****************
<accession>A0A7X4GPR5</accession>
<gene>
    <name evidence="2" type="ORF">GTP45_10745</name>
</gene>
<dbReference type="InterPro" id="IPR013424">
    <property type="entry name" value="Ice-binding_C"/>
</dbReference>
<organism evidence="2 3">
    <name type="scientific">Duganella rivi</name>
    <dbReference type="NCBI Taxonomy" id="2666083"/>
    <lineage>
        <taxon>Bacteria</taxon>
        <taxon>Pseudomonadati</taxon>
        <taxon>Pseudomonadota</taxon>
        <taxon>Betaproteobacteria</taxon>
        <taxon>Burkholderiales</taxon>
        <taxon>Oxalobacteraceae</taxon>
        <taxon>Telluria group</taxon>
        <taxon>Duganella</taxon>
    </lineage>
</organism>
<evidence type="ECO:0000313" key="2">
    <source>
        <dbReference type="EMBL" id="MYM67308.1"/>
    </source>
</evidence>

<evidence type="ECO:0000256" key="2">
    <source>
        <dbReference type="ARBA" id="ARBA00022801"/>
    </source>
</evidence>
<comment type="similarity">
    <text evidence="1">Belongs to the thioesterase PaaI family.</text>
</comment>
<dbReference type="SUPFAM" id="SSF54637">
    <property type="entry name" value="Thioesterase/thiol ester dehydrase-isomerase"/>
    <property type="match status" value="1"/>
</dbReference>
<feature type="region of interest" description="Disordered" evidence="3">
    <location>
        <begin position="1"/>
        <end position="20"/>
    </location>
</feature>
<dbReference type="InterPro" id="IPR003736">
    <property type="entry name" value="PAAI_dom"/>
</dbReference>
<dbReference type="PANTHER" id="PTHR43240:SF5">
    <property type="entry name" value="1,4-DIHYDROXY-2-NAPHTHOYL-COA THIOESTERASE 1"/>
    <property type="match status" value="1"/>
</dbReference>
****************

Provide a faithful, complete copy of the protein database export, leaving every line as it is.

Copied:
<accession>A0A7X4GPR5</accession>
<gene>
    <name evidence="2" type="ORF">GTP45_10745</name>
</gene>
<dbReference type="InterPro" id="IPR013424">
    <property type="entry name" value="Ice-binding_C"/>
</dbReference>
<organism evidence="2 3">
    <name type="scientific">Duganella rivi</name>
    <dbReference type="NCBI Taxonomy" id="2666083"/>
    <lineage>
        <taxon>Bacteria</taxon>
        <taxon>Pseudomonadati</taxon>
        <taxon>Pseudomonadota</taxon>
        <taxon>Betaproteobacteria</taxon>
        <taxon>Burkholderiales</taxon>
        <taxon>Oxalobacteraceae</taxon>
        <taxon>Telluria group</taxon>
        <taxon>Duganella</taxon>
    </lineage>
</organism>
<evidence type="ECO:0000313" key="2">
    <source>
        <dbReference type="EMBL" id="MYM67308.1"/>
    </source>
</evidence>

<evidence type="ECO:0000256" key="2">
    <source>
        <dbReference type="ARBA" id="ARBA00022801"/>
    </source>
</evidence>
<comment type="similarity">
    <text evidence="1">Belongs to the thioesterase PaaI family.</text>
</comment>
<dbReference type="SUPFAM" id="SSF54637">
    <property type="entry name" value="Thioesterase/thiol ester dehydrase-isomerase"/>
    <property type="match status" value="1"/>
</dbReference>
<feature type="region of interest" description="Disordered" evidence="3">
    <location>
        <begin position="1"/>
        <end position="20"/>
    </location>
</feature>
<dbReference type="InterPro" id="IPR003736">
    <property type="entry name" value="PAAI_dom"/>
</dbReference>
<dbReference type="PANTHER" id="PTHR43240:SF5">
    <property type="entry name" value="1,4-DIHYDROXY-2-NAPHTHOYL-COA THIOESTERASE 1"/>
    <property type="match status" value="1"/>
</dbReference>